“Change your thinking, change your life.”
Why are meetings important?
Meetings offer a support system to those in recovery; a non-judgmental place to share and learn from others. Whether you attend a meeting within your community or find a great online meeting, being part of a group offers guidance and support from others in recovery who are in same or similar situations and a place to turn in difficult times.
Meetings are not a substitute for formal treatment programs, but offer many advantages:
- Different groups address specific needs and issues.
- Many groups offer a very structured program of recovery to follow.
- Groups are a great way to find positive peer support, mentors and sponsors.
- Numerous meeting times and places make it more accessible to find a group that works with your busy life.
- The majority of groups run off donation of time and money of their members so there are no direct costs to you.
- Ongoing groups offer the chance of long term support after formal treatment has been completed.
How do I know which meeting to choose?
- What are your personal beliefs on spirituality and religion? Some groups have a strong religious or spiritual component to them. If you are non-spiritual, atheist or agnostic, there are also many self-help and mutual support groups available that do not use the 12-step method or any spiritual approach to recovery.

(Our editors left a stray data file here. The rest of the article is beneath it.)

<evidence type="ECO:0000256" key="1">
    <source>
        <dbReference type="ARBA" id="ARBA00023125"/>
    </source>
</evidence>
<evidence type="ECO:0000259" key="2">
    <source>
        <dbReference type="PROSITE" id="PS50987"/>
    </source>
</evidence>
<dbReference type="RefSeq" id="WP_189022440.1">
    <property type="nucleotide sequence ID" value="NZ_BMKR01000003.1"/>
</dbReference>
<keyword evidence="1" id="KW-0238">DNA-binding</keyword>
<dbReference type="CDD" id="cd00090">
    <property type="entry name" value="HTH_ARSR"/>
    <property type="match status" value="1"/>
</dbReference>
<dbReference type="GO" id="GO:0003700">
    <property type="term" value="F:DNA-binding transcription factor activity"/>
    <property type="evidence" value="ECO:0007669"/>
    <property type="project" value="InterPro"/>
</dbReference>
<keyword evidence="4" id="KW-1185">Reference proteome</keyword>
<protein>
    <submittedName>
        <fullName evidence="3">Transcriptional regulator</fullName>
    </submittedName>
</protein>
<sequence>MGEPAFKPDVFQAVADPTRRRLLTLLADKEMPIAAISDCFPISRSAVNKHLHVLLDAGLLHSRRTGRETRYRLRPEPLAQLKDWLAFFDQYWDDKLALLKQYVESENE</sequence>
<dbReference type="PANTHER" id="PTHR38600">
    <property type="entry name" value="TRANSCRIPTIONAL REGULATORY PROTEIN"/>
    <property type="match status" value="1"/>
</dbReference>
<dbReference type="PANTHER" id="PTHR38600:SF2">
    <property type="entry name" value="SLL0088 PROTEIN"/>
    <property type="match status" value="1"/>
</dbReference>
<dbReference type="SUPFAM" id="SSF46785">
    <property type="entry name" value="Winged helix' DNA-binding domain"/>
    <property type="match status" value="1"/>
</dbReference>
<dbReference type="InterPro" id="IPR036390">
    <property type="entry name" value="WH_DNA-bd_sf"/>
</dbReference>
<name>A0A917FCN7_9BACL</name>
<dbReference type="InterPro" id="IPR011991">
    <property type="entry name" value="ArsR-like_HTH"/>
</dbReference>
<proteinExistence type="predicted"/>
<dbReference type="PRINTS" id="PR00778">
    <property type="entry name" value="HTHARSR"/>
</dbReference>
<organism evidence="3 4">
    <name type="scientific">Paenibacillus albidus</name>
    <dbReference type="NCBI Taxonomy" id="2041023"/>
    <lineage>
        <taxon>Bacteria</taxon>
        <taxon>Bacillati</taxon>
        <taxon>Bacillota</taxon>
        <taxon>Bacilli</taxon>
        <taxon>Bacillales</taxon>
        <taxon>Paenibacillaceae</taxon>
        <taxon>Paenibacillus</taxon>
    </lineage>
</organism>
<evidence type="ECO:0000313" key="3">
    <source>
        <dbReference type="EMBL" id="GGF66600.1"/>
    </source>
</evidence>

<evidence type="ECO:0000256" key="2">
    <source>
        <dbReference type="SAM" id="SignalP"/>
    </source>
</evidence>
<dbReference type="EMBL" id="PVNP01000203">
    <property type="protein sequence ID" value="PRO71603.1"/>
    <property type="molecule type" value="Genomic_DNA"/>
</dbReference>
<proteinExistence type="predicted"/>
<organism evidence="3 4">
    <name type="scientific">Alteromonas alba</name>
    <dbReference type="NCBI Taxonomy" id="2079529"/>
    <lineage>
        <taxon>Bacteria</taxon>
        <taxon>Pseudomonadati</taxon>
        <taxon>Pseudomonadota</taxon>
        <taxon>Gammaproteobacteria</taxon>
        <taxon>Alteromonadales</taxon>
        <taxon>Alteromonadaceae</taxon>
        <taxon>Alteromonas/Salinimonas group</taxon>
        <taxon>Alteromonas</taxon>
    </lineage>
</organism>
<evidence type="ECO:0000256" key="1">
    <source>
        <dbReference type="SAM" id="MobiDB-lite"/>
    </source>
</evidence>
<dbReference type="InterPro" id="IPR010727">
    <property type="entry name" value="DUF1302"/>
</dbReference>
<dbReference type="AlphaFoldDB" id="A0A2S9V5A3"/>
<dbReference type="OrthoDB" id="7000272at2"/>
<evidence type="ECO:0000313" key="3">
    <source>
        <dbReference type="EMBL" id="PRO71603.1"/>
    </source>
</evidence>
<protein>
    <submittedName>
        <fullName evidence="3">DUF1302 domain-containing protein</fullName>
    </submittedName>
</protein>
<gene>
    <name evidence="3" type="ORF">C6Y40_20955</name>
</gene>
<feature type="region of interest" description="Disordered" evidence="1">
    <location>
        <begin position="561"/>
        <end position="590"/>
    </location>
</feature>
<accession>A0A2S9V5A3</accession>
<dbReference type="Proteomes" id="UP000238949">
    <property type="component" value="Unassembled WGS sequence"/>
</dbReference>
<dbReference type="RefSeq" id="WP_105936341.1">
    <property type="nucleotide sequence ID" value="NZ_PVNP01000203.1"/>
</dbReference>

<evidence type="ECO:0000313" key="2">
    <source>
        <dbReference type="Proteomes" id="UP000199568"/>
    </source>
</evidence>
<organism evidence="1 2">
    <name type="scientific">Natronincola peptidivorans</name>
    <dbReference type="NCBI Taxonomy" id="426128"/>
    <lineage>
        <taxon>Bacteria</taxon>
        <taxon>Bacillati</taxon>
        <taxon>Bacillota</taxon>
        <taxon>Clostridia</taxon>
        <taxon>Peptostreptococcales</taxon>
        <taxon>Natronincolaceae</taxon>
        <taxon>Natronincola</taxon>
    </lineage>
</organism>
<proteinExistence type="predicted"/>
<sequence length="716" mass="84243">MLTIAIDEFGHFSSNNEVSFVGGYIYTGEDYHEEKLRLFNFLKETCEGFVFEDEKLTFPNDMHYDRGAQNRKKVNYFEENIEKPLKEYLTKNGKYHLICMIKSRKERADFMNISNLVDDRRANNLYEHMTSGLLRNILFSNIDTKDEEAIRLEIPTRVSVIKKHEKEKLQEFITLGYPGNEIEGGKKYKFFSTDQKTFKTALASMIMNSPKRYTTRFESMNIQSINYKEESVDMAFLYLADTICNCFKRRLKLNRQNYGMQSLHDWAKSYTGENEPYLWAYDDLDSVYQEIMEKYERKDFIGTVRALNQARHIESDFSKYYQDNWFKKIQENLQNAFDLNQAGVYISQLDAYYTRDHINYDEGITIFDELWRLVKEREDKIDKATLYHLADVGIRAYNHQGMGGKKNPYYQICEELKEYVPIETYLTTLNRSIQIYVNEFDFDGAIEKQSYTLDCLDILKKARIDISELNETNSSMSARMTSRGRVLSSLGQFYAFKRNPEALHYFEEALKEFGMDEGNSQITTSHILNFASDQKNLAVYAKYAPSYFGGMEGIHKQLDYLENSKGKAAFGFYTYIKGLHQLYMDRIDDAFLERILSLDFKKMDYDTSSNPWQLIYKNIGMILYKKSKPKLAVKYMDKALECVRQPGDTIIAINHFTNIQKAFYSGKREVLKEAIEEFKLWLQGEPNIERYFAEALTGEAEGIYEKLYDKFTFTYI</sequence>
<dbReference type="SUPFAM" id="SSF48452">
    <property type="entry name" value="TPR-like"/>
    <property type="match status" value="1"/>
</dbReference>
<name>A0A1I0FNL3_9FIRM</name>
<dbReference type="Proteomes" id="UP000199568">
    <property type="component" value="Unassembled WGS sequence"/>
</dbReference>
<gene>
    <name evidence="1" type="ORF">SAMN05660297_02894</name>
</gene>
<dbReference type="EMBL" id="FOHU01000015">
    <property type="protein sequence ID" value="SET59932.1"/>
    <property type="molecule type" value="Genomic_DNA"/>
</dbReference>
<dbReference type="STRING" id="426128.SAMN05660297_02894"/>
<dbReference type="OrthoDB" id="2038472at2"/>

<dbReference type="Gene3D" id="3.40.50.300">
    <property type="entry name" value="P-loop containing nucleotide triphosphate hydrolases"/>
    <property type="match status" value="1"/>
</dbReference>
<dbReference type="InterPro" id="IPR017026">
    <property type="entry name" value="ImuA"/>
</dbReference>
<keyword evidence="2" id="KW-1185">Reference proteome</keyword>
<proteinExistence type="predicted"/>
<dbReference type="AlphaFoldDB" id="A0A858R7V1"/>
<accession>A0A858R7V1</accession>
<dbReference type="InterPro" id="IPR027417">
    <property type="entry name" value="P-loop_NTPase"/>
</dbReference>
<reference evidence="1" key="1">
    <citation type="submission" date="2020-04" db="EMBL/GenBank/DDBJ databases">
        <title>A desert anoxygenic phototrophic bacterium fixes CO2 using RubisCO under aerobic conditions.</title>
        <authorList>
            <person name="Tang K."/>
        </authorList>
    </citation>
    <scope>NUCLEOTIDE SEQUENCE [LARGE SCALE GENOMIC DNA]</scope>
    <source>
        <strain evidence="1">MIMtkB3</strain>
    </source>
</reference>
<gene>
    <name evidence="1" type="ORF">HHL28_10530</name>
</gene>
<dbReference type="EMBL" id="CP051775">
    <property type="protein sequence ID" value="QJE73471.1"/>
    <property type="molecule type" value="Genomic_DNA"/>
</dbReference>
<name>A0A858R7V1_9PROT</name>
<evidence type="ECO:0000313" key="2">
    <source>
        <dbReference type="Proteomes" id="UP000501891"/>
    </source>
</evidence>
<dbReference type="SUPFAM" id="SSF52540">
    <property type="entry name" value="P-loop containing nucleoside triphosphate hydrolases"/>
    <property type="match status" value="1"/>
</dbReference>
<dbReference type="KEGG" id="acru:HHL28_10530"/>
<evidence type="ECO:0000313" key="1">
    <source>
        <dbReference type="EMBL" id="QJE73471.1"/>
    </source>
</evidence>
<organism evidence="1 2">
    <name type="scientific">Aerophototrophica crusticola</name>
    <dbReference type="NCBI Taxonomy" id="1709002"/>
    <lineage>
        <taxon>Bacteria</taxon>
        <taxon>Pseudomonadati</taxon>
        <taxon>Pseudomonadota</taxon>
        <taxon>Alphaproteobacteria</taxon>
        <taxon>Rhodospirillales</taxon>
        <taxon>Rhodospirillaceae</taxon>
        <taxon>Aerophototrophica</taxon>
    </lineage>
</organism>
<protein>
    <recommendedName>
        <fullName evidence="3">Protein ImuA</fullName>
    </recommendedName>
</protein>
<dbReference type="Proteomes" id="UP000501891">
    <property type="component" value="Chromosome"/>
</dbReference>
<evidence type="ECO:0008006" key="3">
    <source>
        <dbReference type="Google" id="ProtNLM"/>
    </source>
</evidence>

- Do you favor a science-based approach? Certain recovery programs and groups follow more of a medical, evidence-based, and therapeutic approach.
- Do you prefer meetings with the same gender or backgrounds? Do your research to find specific meetings.
- Are you open to face-to-face interaction or do you prefer the online environment? There are many options available, even meetings on-demand if necessary.
Finding a good fit is key, but don’t be afraid to explore meetings with different philosophies.
Attend a few meetings and you will be reminded of the consequences of our behaviors while using drug or drink, as well as what can happen if we are careless in our recovery. Relapse is all to real. But we also get to see the brighter side of recovery when we celebrate with others their 30 days, 6 months or 20 years. It’s proof that the program works, and offers hope to those struggling to remain sober.
12 Step Program
The core philosophy of AA/NA emphasizes personal accountability, abstinence, humility, honesty, powerlessness over addiction and connection with a higher power. The 12 Steps of Alcoholics Anonymous (which have been modified for other addictions and compulsive behaviors) are as follows:
- We admitted we were powerless over alcohol–that our lives had become unmanageable.
- Came to believe that a Power greater than ourselves could restore us to sanity.
- Made a decision to turn our will and our lives over to the care of God as we understood Him.
- Made a searching and fearless moral inventory of ourselves.
- Admitted to God, to ourselves, and to another human being the exact nature of our wrongs.
- Were entirely ready to have God remove all these defects of character.
- Humbly asked Him to remove our shortcomings.
- Made a list of all persons we had harmed, and became willing to make amends to them all.